A Review on Concentrated Solar Power (CSP)
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A Review on Concentrated Solar Power (CSP)
Concentrated solar power (CSP) technology is a process of harvesting of solar radiation energy into thermal energy generally to be used for power generation. A large field of movable mirrors known as Heliostats are used to reflect and concentrate solar radiation onto a central receiver. At the receiver, the concentrated solar radiations are converted to thermal energy and transmitted through a heat transfer fluid (HTF) to the steam generator for power generation. There are several types of concentrators, such as parabolic trough, central tower collector and Fresnel reflectors. In a CSP plant that includes thermal storage, the solar energy is first used to heat the synthetic oil or molten salt which is stored providing thermal energy at high temperature in insulated tanks.
According to the data from International Energy Agency (IEA), CSP generation increased rapidly in recent years, achieving a 15.6 TWh electricity generation in 2019. Moreover, with the sustainable development scenario, CSP technology is expected to generate 183.8 TWh electricity in 2030.
Currently, the Levelised Cost of Electricity (LCOE) of CSP plants remains relatively high compared to large scale PV and wind turbines. Below table shows the world average LCOE of different electricity methods.
In addition to electricity generation, CSP has many other industrial applications, such as:
A multi-institutional project funded by the US Department of Energy, cooperated by Sandia National Laboratory, Georgia Institute of Technology and Arizona State University, has proposed an innovative idea: the use of concentrated solar technology as an energy source for the production of ammonia, also known as Solar-Thermal Ammonia Production (STAP).
This new idea of ammonia production does not require fossil fuels, but uses concentrated solar radiation, which greatly reduces costs and lowers carbon dioxide emissions. This advanced thermochemical looping technology to produce and store nitrogen (N2) from air for the subsequent production of ammonia (NH3) via an advanced two-stage process. This project is currently in the early stages of technological maturity, and the Arizona State University team has now begun to conduct system modeling and analysis the thermodynamic and technical economic to look for the optimal operating conditions or system scale.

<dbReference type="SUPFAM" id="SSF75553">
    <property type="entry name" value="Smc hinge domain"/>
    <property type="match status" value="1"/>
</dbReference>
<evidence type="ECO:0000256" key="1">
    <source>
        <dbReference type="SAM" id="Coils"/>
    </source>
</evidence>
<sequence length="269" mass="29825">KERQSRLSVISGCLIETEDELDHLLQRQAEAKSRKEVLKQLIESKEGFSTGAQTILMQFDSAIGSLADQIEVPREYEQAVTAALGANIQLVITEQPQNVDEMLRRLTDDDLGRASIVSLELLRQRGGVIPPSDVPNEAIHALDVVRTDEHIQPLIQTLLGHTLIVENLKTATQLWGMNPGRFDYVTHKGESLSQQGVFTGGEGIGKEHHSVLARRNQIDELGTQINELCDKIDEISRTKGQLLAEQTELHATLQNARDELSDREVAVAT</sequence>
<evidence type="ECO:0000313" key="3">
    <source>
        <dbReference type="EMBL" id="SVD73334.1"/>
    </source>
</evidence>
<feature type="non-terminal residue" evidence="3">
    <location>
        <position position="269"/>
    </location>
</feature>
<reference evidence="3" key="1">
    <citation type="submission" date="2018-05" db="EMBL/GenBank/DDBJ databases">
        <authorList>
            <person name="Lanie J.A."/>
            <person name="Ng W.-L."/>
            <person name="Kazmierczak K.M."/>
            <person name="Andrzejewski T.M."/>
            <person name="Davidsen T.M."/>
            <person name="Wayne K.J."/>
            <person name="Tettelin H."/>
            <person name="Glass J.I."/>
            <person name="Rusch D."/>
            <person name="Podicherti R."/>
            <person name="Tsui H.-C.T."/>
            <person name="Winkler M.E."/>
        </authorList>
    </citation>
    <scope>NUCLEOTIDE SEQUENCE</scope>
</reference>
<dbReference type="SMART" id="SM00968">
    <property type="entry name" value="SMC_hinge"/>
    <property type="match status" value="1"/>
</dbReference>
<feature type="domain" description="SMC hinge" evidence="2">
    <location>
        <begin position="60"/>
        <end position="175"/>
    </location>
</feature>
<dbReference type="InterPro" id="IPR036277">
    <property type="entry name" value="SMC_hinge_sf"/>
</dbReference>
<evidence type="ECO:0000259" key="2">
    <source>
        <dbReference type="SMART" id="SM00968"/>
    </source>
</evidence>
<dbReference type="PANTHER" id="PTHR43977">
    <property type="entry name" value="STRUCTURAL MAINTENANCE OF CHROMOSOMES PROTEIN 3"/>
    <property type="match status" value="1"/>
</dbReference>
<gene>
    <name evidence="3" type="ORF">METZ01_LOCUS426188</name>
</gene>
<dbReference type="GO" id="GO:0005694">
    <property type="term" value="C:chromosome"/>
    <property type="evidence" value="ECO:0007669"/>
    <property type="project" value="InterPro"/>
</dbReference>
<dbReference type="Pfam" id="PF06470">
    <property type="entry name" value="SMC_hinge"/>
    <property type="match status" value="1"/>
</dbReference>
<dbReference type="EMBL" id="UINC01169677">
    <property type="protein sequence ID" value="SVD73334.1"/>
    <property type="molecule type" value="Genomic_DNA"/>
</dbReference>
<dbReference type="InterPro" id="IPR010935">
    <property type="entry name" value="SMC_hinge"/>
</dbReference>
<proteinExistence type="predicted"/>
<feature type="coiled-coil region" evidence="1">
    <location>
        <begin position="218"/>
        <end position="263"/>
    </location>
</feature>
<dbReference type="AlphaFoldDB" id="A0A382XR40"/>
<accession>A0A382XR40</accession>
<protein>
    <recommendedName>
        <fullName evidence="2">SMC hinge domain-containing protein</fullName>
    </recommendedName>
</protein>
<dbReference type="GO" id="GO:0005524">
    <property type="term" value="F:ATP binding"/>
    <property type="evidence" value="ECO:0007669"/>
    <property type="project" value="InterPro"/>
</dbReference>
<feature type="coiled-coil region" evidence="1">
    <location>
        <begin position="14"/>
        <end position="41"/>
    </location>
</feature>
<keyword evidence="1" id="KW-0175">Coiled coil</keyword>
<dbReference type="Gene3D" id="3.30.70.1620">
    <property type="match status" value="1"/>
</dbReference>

A Swiss company is on the way of using advanced CSP technology to produce cement, a technology that can generate a high temperature of 1,500 ℃ to replace industrial heat. This technology has the potential to significantly reduce carbon dioxide emissions during cement production. This solar thermal technology can not only replace fossil fuels to provide heat, but also capture the carbon dioxide produced by the reaction during the calcination process of producing cement.
Morocco’s Ourazazate Noor III CSP Tower
This CSP plant project with the largest single unit capacity in the world, the largest energy infrastructure project implemented in Morocco in recent years, this overseas project that has just been awarded the 2020-2021 National Quality Project Gold Award, carries a number of The world’s most and many firsts in the world, has won many national awards and overseas awards. it is a 150 MW gross CSP solar project using a 250 metres (820 ft) solar power tower with 7 hours energy storage. The model HE54 heliostat has 54 mirrors with a total reflective surface of 178.5 square metres (1,921 sq ft). The solar field has 7,400 of such mirrors.
Qinghai Supcon Solar Delingha 50MW Tower Molten Salt Energy Storage CSP Station
The station is one of the first CSP pilot projects in China, with an installed capacity of 50MW, a 7-hour molten salt energy storage system, and 27,135 heliostats. It has a reflective surface of 542,700 square meters and a designed annual power generation capacity of 146 million kWh, which is equivalent to the annual electricity consumption of more than 80,000 households. This plant can save 46,000 tons of standard coal each year, and reduce carbon dioxide gas emission by 121,000 tons, bringing good economic and social benefits.
The project has a total investment of 1.13 billion yuan, a total area of 2.4 square kilometers, and an annual operating cost of about 15.45 million yuan. The project started construction in March 2017, completed and put into operation in December 2018, achieved full-load operation in April 2019, and was officially handed over to production operation at the end of September 2019.
Engineers from a company in Denmark have developed, designed and optimized an asymmetric solar receiver.
According to calculations, once the technology is successfully applied to commercial CSP stations, it can greatly reduce the manufacturing cost of heat absorbers, especially the cost of tubing (up to about 42%). At the same time, it will also greatly reduce the capital cost, and ultimately effectively improve the overall efficiency of the system and reduce the LCOE of CSP.
Currently, the external receiver in tower CSP using molten salts as the heat transfer fluid is a cylindrical shape, with all of the small pipes making up the cylinder – about 20 meters high – the same length all around.